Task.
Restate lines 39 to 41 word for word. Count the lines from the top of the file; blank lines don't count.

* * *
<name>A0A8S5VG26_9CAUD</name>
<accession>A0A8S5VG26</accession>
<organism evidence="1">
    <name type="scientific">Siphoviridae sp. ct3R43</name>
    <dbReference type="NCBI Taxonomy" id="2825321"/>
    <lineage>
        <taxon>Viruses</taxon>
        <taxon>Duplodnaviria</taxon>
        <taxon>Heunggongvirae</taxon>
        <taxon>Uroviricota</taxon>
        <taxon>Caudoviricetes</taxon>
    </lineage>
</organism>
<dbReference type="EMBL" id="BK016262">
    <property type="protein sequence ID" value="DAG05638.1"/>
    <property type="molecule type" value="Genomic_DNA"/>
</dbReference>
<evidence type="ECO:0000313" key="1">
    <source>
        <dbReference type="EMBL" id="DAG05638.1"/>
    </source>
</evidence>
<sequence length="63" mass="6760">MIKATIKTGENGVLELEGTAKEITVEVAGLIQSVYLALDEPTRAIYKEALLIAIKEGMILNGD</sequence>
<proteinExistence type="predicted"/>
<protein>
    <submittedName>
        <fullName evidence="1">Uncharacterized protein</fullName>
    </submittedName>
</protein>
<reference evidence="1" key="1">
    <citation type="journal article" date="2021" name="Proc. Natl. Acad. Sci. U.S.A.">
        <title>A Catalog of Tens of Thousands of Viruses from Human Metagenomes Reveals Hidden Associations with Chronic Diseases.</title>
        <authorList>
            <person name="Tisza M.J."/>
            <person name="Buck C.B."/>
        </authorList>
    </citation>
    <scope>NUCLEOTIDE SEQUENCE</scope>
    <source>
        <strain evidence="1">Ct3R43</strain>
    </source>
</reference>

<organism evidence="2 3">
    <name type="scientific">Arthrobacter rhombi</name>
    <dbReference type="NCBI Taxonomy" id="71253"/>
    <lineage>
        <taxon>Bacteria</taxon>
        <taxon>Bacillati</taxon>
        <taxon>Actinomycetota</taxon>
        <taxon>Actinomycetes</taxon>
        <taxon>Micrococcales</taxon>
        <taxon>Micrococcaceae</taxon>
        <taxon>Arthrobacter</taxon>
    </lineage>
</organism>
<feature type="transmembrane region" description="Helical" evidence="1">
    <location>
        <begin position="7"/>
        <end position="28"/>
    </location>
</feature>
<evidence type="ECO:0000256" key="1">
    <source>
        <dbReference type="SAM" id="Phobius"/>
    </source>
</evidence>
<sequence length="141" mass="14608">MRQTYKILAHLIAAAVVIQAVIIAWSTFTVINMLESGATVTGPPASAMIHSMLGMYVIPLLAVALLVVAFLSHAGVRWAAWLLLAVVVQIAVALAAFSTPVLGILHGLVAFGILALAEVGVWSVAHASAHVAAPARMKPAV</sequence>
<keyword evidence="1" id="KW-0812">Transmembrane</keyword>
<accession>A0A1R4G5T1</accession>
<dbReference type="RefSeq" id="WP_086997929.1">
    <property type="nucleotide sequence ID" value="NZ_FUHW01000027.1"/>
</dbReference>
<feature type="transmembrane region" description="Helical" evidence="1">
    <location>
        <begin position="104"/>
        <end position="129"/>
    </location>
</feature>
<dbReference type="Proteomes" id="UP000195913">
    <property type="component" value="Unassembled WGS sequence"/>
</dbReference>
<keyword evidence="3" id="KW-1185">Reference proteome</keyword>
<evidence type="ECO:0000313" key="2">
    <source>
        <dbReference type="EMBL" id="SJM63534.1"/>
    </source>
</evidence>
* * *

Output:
    <source>
        <strain evidence="1">Ct3R43</strain>
    </source>